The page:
The grass is greener – particularly in Norfolk – says Stephanie Davies.
Hands up who fancies a week on the Norfolk Broads. Because everyone loves a staycation at the moment don’t they? But hands up who fancied a week on the Norfolk Broads this time last year, when a week on the Costa Del Sol was also on the table. Not so many I would think.
That’s the funny thing about choice. We only really appreciate it when we don’t have it. A year ago the world was our oyster and the Norfolk Broads were low on the list. But that choice has become narrower thanks to coronavirus, so now we can only dream of Benidorm and instead have to pick from whatever else is left on the menu.
If we don’t, we go hungry. It is like getting to the breakfast buffet at the hotel and discovering that the only items left are the cereals. Suddenly everyone wants Coco Pops. It is human nature to want what we can’t have, and then, when we get it, to want something else instead.
Everyone wants to be older when they are children, and then, when the realities of adulthood hit, we all want to be young again, which is why so many turn to Botox and dress inappropriately when we go out on the town. I’m as guilty of this as anyone. I’ve managed to avoid Botox but I still wear clubwear from the 90s.
It is human nature to want what we can’t have, and then, when we get it, to want something else instead.
The world of work is no exception. Before coronavirus there was a growing trend towards flexitime and homeworking. And then suddenly, for huge swathes of workers, that was all they could do because during lockdown, unless you were a key worker or furloughed, there was no choice but to work from home.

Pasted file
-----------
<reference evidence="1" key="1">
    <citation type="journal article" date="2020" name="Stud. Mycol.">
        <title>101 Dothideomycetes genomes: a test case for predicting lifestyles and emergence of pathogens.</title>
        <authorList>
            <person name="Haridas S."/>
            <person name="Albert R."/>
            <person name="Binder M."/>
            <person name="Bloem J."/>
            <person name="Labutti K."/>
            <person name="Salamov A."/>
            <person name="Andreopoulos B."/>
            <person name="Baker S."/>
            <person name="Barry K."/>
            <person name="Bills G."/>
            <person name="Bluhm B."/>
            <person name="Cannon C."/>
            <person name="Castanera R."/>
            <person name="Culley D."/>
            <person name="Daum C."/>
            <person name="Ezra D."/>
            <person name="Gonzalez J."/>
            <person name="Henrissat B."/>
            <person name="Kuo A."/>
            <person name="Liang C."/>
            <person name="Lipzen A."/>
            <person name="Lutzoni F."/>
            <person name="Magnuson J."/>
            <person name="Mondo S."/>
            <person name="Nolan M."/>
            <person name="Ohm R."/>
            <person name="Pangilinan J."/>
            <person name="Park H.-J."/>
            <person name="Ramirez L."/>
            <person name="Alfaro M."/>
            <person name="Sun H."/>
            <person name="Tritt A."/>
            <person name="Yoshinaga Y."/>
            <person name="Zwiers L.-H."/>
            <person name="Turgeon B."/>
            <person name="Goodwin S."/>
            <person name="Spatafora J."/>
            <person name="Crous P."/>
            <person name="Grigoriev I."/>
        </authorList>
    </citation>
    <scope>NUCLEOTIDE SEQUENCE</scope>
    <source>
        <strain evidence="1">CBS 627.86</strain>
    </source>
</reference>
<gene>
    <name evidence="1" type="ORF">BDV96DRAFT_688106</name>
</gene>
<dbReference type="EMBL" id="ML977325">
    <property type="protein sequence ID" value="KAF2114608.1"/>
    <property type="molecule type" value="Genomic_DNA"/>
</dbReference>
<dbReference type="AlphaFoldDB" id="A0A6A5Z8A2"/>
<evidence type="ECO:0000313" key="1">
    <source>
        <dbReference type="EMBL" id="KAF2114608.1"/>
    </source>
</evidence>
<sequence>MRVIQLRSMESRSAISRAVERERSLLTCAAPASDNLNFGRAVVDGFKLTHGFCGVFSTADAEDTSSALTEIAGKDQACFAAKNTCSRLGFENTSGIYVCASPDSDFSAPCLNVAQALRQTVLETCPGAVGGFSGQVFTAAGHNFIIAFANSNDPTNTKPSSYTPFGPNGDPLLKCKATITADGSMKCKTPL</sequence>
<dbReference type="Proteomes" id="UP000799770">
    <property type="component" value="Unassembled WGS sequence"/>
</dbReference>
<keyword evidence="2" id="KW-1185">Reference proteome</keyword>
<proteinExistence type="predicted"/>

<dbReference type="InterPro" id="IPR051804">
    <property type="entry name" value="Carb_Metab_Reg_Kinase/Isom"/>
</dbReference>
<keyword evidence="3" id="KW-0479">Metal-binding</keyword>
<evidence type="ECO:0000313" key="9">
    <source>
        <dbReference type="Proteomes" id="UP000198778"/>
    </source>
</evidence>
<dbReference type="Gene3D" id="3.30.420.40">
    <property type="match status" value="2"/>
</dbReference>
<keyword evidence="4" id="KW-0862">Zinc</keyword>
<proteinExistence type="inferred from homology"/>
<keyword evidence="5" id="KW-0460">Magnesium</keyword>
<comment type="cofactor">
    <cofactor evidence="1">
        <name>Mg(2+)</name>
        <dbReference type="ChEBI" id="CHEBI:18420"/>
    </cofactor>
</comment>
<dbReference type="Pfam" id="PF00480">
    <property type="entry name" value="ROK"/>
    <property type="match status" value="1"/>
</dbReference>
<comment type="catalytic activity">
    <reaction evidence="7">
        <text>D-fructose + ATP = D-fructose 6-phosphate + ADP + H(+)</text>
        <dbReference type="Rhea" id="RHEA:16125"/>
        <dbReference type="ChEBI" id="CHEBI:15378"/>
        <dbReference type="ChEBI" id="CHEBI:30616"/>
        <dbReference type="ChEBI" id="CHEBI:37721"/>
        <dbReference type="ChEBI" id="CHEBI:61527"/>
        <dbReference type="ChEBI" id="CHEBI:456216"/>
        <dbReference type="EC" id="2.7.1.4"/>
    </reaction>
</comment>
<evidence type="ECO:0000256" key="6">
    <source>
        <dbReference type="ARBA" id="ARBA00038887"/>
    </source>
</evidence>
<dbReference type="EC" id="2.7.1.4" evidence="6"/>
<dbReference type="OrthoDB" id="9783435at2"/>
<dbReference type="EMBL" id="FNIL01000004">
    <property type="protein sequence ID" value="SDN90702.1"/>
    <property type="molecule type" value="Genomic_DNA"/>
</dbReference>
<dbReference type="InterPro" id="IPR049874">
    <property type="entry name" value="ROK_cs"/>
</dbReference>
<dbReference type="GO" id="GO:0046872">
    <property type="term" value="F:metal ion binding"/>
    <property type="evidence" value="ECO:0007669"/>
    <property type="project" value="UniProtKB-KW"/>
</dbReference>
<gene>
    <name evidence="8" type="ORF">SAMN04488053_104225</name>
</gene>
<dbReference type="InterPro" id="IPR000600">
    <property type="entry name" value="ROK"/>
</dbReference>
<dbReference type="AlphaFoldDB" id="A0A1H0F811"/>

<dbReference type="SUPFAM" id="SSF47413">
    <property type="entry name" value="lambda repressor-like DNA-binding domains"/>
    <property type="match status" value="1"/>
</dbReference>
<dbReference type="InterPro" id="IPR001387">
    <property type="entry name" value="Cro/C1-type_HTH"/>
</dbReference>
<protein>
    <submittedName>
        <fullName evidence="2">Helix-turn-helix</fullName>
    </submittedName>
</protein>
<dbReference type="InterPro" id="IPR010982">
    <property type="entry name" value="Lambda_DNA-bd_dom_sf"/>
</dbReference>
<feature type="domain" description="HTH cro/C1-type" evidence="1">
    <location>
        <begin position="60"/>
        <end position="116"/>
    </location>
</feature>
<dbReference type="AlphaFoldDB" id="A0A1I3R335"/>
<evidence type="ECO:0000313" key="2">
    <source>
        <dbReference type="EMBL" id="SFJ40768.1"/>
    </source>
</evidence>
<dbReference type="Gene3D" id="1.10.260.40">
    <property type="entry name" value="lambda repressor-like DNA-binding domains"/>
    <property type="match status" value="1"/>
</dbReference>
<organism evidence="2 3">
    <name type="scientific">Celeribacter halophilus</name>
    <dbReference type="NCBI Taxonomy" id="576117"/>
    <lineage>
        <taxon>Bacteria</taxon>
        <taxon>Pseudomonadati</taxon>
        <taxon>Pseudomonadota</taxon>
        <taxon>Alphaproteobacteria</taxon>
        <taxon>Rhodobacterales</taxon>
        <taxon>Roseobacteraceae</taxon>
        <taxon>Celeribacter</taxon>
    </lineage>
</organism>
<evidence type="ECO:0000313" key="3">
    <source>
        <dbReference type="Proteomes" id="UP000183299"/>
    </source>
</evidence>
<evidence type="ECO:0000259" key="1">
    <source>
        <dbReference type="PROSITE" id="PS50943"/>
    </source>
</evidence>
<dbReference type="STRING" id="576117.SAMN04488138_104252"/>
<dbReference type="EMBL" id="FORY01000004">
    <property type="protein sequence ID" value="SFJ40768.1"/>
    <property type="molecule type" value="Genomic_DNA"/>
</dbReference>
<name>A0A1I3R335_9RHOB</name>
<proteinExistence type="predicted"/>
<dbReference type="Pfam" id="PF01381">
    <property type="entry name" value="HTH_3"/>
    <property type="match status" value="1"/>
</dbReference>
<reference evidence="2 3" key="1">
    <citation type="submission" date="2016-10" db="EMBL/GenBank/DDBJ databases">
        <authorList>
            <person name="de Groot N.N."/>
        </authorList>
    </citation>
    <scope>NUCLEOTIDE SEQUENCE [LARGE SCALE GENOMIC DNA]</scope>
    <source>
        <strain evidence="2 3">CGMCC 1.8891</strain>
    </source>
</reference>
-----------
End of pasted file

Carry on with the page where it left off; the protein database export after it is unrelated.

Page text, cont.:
And for many months that suited people. But the funny thing about human nature is that you can have too much of a good thing. Because increasingly, the people I talk to are getting quite excited about returning to work.
It works in reverse too. A business colleague told me about one of her team who had always taken full advantage of the business’s flexitime scheme, enjoying a fairly relaxed attitude to time-keeping and holidays.
Once lockdown happened and staff were encouraged to work from home, she suddenly became Ms Presenteeism, putting in more office hours than were required and asking for overtime. Perhaps it was because of the two young children and husband at home. Flexitime didn’t seem such a great choice after all.
With many people now stuck in work limbo, where some are still in offices, others are at home and some are in between, doing a few days at each location, there are reports of simmering resentment. According to reports, workers who have had to go to work throughout the pandemic are resentful of their colleagues who have been working from home.
A report in The Daily Telegraph quoted Katie Jacobs of CIPD as saying that employers were reporting negative responses when they asked staff to return, with some refusing on safety grounds. Some workers who have shouldered extra duties during the lockdown have filed grievance claims. And others have even left the country to avoid it.
To me that sounds a bit extreme. Particularly when they could have gone to the Norfolk Broads.
About the author
Stephanie Davies is the founder of Laughology.